In VSMCs exposed to H2O2, the MAPKs ERK, JNK, and p38 MAPK were all activated within 30 minutes after stimulation, and this activation persisted for 2 hours before returning to baseline within 24 hours. By contrast, activation of JNK and p38 MAPK, but not ERK, was sustained for 24 hours when VSMCs were pretreated with pitavastatin. Although significant inhibition of ERK activation was previously observed in VSMCs treated with pitavastatin,23 the dosage used in that study was extraordinarily high (100 μmol/L). The JNK and p38 MAPK cascades are activated by a variety of stress-inducing stimuli and culminate with the phosphorylation and activation of transcriptional factors such as AP-1 and other cellular mediators of apoptosis.24-26 We therefore suggest that the sustained activation of JNK and p38 MAPK induced by pitavastatin seen in the present study is likely associated with the enhancement of H2O2-induced VSMC apoptosis. In addition, simvastatin, one of the other lipophilic statins, was revealed to show the same effect, whereas pravastatin, a hydrophilic statin, was not. Thus, such as apoptosis-promoting effect on VSMCs may be the common nature of lipophilic statins.
In addition, MKP-1 is a dual-specificity phosphatase that selectively inactivates tyrosine-phosphorylated MAPKs through dephosphorylation.15 In that regard, Guo et al27 proposed that tumor necrosis factor-α (TNF-α)-induced apoptosis in mesangial cells is blocked by MKP-1 through inhibition of JNK activation; moreover, H2O2 has been reported to upregulate MKP-1 in mesangial cells.28 Consistent with the latter, we observed similar upregulation of MKP-1 in VSMCs exposed to H2O2. Notably, however, this H2O2-induced increase in MKP-1 was unaffected by pretreatment with pitavastatin. Collectively, then, our findings suggest that the enhancement of H2O2-induced VSMC apoptosis pitavastatin is likely the result of sustained activation of JNK and p38 MAPK and is independent of MKP-1 expression. One, however, has reported involvement of Jak2 tyrosine kinase in oxidative stress-induced apoptosis in VSMCs.29 Further studies are warranted to investigate the relationship between the MAPK cascade and Jak/Stat pathway and relative importance between them in oxidative stress-induced apoptosis.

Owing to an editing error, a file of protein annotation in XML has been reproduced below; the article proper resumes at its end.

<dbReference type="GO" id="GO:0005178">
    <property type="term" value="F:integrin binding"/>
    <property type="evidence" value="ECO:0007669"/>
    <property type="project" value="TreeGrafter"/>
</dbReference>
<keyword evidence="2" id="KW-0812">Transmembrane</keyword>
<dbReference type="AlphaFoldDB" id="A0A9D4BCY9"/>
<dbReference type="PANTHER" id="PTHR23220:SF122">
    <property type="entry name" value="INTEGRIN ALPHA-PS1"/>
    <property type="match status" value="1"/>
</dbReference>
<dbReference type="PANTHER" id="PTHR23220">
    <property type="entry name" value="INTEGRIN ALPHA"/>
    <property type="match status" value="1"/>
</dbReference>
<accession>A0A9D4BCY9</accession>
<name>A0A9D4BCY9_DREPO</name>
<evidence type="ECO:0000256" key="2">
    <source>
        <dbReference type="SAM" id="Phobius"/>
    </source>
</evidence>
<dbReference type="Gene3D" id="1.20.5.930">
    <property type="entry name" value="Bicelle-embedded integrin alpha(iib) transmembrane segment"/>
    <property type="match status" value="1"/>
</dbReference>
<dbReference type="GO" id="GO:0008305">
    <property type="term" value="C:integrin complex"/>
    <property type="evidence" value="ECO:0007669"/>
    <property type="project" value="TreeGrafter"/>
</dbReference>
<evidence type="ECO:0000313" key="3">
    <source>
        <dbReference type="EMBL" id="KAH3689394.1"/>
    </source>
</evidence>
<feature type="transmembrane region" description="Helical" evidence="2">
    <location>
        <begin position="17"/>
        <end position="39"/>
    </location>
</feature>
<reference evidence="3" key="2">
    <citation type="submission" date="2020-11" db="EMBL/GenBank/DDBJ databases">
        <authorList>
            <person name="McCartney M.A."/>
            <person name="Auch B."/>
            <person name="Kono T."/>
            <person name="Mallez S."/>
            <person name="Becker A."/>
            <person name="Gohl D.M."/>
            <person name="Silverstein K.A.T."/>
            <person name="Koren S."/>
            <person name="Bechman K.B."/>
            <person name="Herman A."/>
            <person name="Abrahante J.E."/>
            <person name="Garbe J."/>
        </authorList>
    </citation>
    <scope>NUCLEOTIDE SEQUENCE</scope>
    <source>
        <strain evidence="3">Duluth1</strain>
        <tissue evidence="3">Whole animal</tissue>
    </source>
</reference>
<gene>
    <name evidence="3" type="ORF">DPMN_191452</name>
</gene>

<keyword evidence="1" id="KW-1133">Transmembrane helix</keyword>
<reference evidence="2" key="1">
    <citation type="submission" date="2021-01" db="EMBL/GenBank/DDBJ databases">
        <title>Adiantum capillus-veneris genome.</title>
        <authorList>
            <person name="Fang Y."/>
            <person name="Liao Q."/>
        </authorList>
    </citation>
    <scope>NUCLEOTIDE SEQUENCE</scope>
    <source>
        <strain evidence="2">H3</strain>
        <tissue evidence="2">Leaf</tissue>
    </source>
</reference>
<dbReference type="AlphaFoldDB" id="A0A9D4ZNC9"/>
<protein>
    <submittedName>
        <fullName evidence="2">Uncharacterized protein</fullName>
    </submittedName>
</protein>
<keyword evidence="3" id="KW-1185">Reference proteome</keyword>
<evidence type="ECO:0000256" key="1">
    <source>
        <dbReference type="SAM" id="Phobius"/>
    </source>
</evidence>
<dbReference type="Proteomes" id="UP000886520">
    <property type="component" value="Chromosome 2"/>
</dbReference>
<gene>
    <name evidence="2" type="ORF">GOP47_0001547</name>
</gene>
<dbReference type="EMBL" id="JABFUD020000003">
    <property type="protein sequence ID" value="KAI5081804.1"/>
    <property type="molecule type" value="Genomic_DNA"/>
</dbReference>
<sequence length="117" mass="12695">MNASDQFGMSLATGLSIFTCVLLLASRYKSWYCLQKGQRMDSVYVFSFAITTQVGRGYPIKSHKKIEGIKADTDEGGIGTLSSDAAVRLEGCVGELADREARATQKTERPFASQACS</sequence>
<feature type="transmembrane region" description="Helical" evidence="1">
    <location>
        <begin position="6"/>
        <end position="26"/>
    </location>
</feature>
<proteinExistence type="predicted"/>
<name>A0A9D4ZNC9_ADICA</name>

Protein prenylation is often required for proteins (eg, small GTP-binding proteins) to anchor to the cell membrane and fully function as signal transducers.30,31 Mevalonate and its derivatives, FPP and GGPP, isoprenylate membrane proteins (eg, Ras) to activate their downstream signaling molecules (eg, Rho and MAPKs).32 Production of these prenylation inhibitors is attenuated by statins, and high concentrations of several lipophilic statins have been shown to inhibit Rho prenylation, thereby inducing apoptosis in cultured VSMCs.8 We therefore evaluated the extent to which protein prenylation contributes to the enhancement of H2O2-induced VSMC apoptosis by pitavastatin. That treating cells with mevalonate, FPP or GGPP completely blocked the effect of pitavastatin suggests the enhancement of H2O2-induced VSMC apoptosis by pitavastatin is dependent on protein prenylation, although the prenylated proteins remain to be determined.
At a therapeutic dosage pitavastatin promotes oxidant stress-induced VSMC apoptosis, and it is suggested that the molecular mechanism involves activation of MAPKs and protein prenylation. This finding may explain, at least in part, the regressive effect of statins on atherosclerotic lesions, which are often surrounded by an oxidative milieu.
We thank Hatsue Oshika and Kazuko Goto for technical assistance.